In simple terms, Chikan stands for embroidery, which is delicate and floral-inspired. Chikankari is one of the most ancient forms of embroidery, originating from the land of Nawabs, Lucknow. It’s believed to be introduced by the Mughals – since the Mughal Emperor Jahangir’s consort, Noor Jahan had a certain fondness for this particular craft, Jahangir flourished it under his royal patronage. Since then, Chikankari art form had a firm presence in Indian art arena and now it’s been a global sensation.
Breaking down the facts, Chikankari handwork comprises of 36 different stitching techniques – each and every stitch is incorporated to perfection. The main essence lies in its simplicity and neatness. Owing to a strong Persian influence, flowers play a prominent role in all Chikankari handiwork. Floral motifs, including buti, leaves, paisley and stems are a staple in diverse Chikan work. Though, over the years, the designs and styles have undergone strict modifications, but the overall pattern has remained fairly intricate, graceful and the same.
The Fabric and Embellishments
Back in the day, the precise craftsmanship was evident only on colorless muslin or mulmul cloth as a white thread on white fabric embroidery. It was then called Tanzeb. But today, Chikankari art has diversified and can be found on numerous fabrics and colors, mostly in muted shades or pastels. Though, Lucknow is regarded as the epicenter and connoisseur of this art yet it’s evident that Chikankari has spread all over India and abroad.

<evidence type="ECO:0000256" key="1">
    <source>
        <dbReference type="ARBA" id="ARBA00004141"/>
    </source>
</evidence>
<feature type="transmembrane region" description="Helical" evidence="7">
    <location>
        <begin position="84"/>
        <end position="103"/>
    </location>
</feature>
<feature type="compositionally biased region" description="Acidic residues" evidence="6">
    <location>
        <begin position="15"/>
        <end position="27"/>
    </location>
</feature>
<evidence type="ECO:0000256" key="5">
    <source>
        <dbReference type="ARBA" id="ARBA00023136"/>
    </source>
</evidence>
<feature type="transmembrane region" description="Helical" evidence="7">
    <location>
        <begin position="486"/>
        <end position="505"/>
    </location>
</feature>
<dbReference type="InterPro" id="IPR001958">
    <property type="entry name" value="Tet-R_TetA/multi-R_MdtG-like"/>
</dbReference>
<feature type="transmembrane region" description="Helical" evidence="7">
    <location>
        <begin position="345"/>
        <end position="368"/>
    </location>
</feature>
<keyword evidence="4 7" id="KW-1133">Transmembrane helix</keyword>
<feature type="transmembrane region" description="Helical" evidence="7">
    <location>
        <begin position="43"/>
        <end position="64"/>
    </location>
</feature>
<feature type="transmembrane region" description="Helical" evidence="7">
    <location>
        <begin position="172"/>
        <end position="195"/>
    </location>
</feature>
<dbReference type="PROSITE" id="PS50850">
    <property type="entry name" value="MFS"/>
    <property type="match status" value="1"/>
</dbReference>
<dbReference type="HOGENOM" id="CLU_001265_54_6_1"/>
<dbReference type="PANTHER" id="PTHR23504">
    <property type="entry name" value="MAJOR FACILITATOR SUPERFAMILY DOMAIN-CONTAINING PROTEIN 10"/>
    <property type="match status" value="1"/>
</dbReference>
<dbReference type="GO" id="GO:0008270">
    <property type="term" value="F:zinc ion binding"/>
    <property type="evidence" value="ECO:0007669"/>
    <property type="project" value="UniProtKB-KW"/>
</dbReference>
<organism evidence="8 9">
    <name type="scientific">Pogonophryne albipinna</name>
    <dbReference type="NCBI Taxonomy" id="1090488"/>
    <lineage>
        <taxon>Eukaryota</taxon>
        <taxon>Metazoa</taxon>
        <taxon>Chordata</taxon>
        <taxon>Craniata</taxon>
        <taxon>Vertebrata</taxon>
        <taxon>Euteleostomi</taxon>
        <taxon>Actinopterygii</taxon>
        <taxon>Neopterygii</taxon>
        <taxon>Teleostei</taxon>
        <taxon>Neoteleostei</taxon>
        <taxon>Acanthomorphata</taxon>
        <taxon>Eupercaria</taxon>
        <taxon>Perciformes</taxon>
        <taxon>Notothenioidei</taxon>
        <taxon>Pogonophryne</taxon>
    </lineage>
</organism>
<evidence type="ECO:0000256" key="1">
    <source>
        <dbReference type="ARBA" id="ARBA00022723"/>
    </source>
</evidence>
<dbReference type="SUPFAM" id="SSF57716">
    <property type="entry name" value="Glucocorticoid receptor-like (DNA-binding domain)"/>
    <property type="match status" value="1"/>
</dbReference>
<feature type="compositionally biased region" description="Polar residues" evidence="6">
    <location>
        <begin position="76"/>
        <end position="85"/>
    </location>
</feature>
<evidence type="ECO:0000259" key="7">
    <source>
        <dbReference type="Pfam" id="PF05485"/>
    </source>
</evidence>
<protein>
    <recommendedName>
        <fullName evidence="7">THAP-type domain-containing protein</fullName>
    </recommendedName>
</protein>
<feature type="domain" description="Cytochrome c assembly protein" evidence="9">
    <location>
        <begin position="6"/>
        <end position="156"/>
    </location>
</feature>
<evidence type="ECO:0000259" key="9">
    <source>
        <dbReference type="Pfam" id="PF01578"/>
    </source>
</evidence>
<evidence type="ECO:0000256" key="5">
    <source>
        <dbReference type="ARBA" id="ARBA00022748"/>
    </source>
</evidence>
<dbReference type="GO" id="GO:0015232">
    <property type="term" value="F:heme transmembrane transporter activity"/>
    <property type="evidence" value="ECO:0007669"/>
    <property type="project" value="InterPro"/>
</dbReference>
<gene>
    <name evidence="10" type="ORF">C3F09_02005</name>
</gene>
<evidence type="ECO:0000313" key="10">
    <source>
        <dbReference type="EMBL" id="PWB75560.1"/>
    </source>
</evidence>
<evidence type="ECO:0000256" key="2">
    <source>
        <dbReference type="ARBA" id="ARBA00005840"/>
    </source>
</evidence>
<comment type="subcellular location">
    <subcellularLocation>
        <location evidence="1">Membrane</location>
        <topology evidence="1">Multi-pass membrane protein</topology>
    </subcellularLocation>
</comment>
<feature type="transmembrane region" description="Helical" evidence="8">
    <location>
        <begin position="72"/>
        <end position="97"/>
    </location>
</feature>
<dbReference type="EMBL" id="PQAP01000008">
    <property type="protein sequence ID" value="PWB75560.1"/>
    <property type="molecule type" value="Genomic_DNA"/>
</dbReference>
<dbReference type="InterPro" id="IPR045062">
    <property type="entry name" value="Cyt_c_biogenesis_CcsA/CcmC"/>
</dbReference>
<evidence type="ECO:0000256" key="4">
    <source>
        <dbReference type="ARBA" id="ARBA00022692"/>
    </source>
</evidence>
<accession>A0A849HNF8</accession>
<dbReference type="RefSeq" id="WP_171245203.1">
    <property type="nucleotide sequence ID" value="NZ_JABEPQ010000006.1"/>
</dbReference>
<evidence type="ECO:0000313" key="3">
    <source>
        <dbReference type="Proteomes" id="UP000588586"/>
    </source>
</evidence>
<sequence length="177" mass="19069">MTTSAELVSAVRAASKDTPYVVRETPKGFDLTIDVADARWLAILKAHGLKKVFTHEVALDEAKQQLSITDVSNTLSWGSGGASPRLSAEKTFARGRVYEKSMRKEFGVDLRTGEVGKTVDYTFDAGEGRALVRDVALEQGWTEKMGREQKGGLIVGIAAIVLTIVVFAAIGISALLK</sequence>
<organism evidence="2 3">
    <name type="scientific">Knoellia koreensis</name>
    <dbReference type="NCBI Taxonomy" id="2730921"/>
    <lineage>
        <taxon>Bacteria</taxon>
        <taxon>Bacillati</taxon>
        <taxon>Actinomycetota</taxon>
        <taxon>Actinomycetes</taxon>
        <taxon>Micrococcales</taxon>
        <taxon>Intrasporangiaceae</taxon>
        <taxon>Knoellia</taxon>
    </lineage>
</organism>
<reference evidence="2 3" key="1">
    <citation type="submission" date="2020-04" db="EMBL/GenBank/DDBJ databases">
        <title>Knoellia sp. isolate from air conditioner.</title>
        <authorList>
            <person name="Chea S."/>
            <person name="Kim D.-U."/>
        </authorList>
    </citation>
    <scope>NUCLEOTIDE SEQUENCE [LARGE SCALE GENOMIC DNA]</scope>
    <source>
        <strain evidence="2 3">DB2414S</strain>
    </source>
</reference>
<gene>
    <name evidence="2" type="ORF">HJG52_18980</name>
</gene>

In contemporary India, Chikan embroidery is often accompanied with intricate embellishments of Mukaish, Badla, Kamdani, sequins, pearls and mirror. The work is detailed, artfully executed, looks breathtaking and flaunts a unique sensibility of the wearer who dons it.
The Contemporary Influence
As always, this remarkable art form has enjoyed the tutelage of the royals: once the Mughals, now the A-labeled designers, who are obsessed with uplifting the current status of ancient Indian craftwork. Though we admit, these designers are not ROYALS literally, but in the fashion world, they are nothing less. Two iconic designers, Abu Jani and Sandeep Khosla have been working on Chikankari for some 20 years or more: they even convinced Judi Dench to flaunt one of their extravagant Chikan creations for an Oscar ceremony. Now, that deserves some good round of applause!
Apart from them, numerous indigenous designers and labels are involved in the evolution story of Chikankari in Modern India.
MyRoots Desi plays a pivotal role in nationally restoring the grace and enigma of Chikankari embroidery sarees. With more than 500 manufacturers and half a million workforce associated with this trade, Chikankari craft is witnessing a glorious revival. The past couple of years alone have witnessed a surge in demand in both domestic and international markets. At present, the Chikankari industry employs a whooping 2.5 lakh artisans, and is regarded as one of the largest artisan pools in India.
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